• You'll get a much longer life out of galvanized flue pipes.
  • Lastly if you have a hot water coil it really makes no sense to shut it off because you're still utilizing the heat. We use about one ton during the warmer months to keep it going. It's certainly worth it for us and saves money. If you're far away and paying a lot more for the coal it might not be as cost effective.

They are meant to be run 24/7/365 and built like that, you'll most likely have corrosion issues before anything else poses you a problem such as the mechanisms.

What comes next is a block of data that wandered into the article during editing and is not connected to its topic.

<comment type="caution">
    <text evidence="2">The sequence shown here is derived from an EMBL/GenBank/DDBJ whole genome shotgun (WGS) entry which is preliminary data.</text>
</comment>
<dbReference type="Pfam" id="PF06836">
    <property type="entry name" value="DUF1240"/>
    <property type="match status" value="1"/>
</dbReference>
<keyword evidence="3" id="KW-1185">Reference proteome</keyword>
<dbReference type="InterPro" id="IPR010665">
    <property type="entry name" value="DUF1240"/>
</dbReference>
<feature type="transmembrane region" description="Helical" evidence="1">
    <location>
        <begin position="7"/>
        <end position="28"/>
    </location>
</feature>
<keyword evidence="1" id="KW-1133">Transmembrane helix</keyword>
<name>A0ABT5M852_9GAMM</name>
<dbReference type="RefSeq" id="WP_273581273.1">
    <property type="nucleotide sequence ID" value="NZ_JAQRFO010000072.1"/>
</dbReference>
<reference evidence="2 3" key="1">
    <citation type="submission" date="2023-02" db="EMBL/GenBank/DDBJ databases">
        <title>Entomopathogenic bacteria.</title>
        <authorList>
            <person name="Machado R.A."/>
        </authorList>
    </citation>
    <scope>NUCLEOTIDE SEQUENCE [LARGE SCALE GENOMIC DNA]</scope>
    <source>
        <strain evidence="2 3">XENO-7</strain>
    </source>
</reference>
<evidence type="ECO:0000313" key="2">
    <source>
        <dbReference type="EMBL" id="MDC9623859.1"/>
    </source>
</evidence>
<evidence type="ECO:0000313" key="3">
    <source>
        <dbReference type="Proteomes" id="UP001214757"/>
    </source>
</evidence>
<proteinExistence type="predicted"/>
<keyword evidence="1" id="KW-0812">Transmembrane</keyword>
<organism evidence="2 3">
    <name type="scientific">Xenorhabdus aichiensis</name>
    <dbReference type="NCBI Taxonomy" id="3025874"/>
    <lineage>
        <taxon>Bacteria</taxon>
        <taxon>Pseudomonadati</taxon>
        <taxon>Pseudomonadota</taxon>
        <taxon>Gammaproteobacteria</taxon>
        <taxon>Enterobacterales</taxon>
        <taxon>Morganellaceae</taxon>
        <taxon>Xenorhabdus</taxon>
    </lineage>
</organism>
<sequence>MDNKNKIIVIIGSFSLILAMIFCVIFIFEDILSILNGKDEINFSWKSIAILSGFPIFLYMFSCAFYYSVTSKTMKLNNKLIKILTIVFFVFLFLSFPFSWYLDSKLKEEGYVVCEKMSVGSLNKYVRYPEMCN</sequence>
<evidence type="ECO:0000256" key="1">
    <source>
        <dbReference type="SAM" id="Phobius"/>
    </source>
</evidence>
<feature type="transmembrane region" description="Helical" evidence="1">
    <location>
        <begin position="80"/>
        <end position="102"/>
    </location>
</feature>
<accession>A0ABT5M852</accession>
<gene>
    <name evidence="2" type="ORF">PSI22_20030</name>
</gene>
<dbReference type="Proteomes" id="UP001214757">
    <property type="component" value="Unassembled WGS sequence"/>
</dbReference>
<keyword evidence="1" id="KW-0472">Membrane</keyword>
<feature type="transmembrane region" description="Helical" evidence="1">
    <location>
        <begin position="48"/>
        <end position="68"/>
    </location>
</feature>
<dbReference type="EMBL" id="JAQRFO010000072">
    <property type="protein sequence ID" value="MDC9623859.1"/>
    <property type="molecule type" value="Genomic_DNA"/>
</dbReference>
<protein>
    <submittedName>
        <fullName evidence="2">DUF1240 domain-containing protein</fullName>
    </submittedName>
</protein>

Richard S.
 
Stoker Coal Boiler: Van Wert VA1200
Coal Size/Type: Buckwheat/Anthracite

Re: Life Expectancy

PostBy: mwcougar On: Thu Feb 19, 2009 4:27 pm

i have AHS-130

i left it down one summer. will never do that again

alot of corrision in the burn pot... tank side.

i did the baking soda thing and coated the entire inside with motor oil
what a mess.....

this year ran all year long into october for its annually pm..

almost no corrision... also where it did corrode the previouse year i used
a rust neutralizer seemed to work with high temp paint


also in a open water system you are intriducing fresh oxygen all the time... combine
this with water and bare metal you get rust ....
is whats starts eating the metal.... in a closed system you end up with "dead water"
no "free" oxygen to attack the steel. why its so important to have a air scoop in a
closed system to get rid of fresh oxygen as soon as possible when you fill it.
mwcougar
 
Stove/Furnace Make: ahs 130 heating 3700sq ft